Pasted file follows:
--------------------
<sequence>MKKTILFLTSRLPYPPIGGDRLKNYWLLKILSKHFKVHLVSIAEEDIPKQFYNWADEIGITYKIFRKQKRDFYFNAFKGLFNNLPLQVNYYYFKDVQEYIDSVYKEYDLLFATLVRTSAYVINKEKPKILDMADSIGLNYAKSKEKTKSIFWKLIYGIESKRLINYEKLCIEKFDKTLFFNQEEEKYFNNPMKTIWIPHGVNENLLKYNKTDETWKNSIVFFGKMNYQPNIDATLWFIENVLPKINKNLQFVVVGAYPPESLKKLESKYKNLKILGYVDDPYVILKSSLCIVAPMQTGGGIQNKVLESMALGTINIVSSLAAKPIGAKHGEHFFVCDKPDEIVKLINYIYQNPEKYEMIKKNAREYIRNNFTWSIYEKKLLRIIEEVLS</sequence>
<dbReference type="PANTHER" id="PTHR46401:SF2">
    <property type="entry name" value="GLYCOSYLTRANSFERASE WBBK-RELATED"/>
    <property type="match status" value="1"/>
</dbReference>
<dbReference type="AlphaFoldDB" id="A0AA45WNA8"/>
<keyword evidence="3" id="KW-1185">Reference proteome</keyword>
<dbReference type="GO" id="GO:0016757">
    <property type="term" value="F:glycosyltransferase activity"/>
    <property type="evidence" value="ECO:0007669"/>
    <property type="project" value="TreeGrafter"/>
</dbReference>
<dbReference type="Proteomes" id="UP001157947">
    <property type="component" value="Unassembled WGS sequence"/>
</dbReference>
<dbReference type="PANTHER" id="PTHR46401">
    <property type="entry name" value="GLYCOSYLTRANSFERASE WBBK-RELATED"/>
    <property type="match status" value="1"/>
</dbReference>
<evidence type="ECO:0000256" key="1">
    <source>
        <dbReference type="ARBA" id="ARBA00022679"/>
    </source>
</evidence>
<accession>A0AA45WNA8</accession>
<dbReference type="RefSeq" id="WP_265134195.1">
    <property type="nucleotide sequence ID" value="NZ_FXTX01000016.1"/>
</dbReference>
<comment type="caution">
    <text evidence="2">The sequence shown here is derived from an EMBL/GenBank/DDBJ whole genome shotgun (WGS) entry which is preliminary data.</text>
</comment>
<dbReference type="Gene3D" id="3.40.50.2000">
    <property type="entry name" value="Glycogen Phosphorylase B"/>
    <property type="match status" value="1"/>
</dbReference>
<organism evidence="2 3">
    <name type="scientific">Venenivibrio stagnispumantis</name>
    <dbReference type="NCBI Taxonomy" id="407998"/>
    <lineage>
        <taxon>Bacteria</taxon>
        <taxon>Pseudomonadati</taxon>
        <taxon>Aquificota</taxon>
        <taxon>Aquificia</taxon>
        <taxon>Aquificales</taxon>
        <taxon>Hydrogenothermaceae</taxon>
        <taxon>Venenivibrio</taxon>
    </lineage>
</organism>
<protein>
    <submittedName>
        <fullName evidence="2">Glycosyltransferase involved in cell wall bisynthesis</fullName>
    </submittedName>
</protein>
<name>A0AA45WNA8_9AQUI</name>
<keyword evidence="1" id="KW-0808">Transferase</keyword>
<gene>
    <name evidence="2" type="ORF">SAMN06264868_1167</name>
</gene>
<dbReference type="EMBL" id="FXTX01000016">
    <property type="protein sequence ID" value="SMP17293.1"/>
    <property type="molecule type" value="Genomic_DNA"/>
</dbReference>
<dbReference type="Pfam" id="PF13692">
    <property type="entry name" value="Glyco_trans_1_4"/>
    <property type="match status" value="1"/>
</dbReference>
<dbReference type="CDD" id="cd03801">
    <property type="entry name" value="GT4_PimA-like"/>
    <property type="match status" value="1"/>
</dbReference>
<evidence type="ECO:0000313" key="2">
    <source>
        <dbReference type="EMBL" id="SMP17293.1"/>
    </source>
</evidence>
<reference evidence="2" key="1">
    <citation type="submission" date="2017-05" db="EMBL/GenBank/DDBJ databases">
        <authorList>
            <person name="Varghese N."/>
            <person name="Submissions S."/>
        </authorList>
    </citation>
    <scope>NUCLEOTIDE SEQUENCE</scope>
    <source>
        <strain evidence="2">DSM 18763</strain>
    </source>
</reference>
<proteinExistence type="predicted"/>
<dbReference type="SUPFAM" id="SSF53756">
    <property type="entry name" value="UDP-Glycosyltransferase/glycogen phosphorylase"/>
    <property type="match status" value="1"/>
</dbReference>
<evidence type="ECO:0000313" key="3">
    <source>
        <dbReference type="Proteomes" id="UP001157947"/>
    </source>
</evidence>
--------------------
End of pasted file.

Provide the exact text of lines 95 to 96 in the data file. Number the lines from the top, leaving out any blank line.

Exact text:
        <dbReference type="Proteomes" id="UP001157947"/>
    </source>